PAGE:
While there are many different kinds of problems associated with the shoulder (dislocations, fractures, etc), most complications arise from overuse, or repetitive strain injuries over time.  Shoulder pain may start up overnight, but it took weeks, months, even years to get to the point of pain.  Manual labors and athletes alike are no stranger to shoulder pain.

In cases of shoulder pain where overuse, repetitive strain, or previous injuries are present, the shoulder pain is almost always due to a lengthening issue.  The joints have become stiff and the muscles have become tight.  The most frequent cause of this stiffness is from adhesion.

Adhesion is a build up of scar tissue through repetitive motion, prolonged position, or as a result of previous trauma or injury.  Think of adhesion as glue on a muscle.  It binds things together and prevents the muscles from moving correctly.  When the joints and muscle get stiff and tight, it creates friction, pressure, and tension in the area.  This then creates decreased blood flow and sometimes swelling, which promotes the body to lay down scar tissue, or adhesion, to help stabilize the problem area.  Adhesion is one of the most common problems in the human body and fortunately one of the most easily reversible with the right care!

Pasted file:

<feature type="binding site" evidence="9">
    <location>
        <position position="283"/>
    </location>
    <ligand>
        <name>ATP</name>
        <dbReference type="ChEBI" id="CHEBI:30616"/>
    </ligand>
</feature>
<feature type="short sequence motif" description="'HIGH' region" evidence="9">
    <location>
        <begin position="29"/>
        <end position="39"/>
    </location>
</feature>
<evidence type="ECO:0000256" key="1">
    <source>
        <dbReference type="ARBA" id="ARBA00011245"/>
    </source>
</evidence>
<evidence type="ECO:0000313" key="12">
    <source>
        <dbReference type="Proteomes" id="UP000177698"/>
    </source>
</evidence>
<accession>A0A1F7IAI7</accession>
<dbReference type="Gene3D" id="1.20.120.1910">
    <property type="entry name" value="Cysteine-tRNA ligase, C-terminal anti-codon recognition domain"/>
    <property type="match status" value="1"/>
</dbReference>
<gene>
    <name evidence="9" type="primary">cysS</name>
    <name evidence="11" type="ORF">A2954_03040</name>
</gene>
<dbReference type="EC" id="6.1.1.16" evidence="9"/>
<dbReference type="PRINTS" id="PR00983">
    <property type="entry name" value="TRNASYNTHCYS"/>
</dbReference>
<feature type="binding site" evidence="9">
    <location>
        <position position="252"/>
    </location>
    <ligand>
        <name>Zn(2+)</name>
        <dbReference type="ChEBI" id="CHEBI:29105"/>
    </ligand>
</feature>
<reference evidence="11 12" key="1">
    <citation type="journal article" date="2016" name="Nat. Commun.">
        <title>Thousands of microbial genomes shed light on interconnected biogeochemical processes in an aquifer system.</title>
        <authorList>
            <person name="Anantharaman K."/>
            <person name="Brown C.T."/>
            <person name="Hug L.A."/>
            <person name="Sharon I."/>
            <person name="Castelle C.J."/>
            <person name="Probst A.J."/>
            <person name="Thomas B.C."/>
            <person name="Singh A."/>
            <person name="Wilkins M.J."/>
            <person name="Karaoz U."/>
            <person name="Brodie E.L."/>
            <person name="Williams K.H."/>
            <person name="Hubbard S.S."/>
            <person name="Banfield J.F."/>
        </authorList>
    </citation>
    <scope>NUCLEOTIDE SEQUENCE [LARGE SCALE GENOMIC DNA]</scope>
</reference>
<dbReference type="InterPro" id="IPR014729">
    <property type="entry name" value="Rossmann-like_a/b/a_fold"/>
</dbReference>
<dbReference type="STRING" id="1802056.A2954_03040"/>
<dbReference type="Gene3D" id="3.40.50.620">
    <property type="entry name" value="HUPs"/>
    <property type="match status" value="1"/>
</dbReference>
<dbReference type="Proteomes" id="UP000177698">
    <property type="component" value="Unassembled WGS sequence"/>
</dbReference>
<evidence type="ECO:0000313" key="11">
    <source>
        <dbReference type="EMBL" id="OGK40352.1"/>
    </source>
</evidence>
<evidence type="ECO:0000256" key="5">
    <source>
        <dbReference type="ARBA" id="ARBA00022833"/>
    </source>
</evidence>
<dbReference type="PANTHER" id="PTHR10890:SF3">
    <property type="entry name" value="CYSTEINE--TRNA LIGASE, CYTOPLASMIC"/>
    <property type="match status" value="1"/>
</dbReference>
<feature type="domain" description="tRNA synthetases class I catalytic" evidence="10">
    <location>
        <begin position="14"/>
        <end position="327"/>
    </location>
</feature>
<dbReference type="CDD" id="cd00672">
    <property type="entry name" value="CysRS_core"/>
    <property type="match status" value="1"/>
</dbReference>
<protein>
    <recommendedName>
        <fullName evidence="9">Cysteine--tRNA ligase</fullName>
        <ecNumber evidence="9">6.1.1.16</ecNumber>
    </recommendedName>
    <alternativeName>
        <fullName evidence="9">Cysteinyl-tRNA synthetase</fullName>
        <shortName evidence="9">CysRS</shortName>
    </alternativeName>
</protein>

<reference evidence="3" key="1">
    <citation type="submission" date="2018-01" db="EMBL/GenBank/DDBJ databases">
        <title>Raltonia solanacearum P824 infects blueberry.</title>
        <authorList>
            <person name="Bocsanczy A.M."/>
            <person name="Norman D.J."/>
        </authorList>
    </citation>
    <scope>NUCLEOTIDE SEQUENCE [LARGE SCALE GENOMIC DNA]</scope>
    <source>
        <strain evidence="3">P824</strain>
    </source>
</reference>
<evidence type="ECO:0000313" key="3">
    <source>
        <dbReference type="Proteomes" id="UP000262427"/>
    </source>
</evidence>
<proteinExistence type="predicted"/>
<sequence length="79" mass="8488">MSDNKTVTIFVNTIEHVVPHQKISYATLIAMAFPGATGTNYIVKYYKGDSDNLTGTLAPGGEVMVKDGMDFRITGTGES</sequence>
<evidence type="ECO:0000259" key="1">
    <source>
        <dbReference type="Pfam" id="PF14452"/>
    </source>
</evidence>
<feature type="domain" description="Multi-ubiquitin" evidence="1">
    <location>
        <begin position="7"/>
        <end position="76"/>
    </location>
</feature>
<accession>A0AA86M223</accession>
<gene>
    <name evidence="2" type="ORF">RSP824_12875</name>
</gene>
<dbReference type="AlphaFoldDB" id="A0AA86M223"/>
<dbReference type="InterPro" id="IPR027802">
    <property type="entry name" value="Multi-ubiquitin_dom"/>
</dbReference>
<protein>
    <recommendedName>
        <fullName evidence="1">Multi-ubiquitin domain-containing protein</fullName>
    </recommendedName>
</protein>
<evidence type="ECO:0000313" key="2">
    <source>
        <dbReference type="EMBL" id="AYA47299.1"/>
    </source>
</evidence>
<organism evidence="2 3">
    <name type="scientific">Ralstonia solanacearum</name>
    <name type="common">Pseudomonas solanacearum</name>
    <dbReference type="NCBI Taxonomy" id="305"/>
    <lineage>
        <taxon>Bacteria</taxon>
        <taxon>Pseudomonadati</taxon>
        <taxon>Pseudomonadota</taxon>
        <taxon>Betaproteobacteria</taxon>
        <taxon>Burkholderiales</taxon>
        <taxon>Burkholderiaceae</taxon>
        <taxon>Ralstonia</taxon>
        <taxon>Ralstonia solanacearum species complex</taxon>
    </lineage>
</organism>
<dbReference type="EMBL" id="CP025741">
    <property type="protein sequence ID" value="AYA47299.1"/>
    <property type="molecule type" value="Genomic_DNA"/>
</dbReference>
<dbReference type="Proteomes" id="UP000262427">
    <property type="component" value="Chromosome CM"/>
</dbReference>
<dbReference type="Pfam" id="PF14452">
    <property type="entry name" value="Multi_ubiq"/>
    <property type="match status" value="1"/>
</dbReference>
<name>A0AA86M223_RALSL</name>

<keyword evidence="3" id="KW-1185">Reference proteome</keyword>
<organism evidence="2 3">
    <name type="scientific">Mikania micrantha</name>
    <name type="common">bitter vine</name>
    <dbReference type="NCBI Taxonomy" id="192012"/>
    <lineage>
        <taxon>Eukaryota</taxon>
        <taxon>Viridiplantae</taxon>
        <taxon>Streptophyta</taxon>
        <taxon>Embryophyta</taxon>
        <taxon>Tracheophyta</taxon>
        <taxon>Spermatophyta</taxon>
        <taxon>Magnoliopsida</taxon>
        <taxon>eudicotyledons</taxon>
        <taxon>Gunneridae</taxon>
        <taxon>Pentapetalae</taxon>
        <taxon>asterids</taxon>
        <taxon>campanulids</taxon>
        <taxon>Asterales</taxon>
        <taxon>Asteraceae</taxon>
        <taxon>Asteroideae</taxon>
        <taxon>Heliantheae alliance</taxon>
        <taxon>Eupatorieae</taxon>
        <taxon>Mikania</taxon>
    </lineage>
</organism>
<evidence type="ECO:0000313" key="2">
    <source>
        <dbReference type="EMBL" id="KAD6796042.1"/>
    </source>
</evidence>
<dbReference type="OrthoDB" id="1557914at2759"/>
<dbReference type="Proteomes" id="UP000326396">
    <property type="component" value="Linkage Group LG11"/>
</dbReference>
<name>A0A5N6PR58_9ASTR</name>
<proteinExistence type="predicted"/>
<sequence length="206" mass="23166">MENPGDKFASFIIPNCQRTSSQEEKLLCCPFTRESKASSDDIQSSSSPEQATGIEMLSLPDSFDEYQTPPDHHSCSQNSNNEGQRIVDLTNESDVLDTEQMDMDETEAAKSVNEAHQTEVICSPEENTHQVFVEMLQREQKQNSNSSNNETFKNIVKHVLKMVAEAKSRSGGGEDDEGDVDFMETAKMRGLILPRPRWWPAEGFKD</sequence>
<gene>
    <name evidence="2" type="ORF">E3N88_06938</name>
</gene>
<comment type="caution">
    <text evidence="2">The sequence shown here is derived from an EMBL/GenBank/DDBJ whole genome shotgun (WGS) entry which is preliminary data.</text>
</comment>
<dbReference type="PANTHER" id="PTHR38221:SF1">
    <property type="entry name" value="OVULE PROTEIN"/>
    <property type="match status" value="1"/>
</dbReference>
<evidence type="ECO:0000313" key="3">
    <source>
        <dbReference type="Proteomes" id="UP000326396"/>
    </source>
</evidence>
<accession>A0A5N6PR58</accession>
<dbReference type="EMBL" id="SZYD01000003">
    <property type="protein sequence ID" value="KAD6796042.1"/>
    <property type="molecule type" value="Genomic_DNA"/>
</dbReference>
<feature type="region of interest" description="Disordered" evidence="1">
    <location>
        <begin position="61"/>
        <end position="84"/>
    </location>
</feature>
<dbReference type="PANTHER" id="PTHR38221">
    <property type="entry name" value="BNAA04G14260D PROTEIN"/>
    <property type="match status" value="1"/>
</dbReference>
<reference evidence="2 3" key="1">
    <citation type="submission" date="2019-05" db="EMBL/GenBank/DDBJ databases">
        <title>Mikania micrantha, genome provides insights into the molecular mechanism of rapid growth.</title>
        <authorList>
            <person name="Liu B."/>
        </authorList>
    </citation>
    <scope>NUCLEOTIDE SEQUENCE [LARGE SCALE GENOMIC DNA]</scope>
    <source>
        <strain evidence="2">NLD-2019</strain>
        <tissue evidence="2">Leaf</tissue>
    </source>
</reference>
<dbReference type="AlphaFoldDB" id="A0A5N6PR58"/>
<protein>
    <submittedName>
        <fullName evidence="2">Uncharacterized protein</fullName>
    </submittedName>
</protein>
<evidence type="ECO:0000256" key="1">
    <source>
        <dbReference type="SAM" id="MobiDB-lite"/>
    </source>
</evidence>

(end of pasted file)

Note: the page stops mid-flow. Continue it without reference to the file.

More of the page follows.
To see if your shoulder pain could be caused from adhesion at-home, there is a very simple test you can do at home.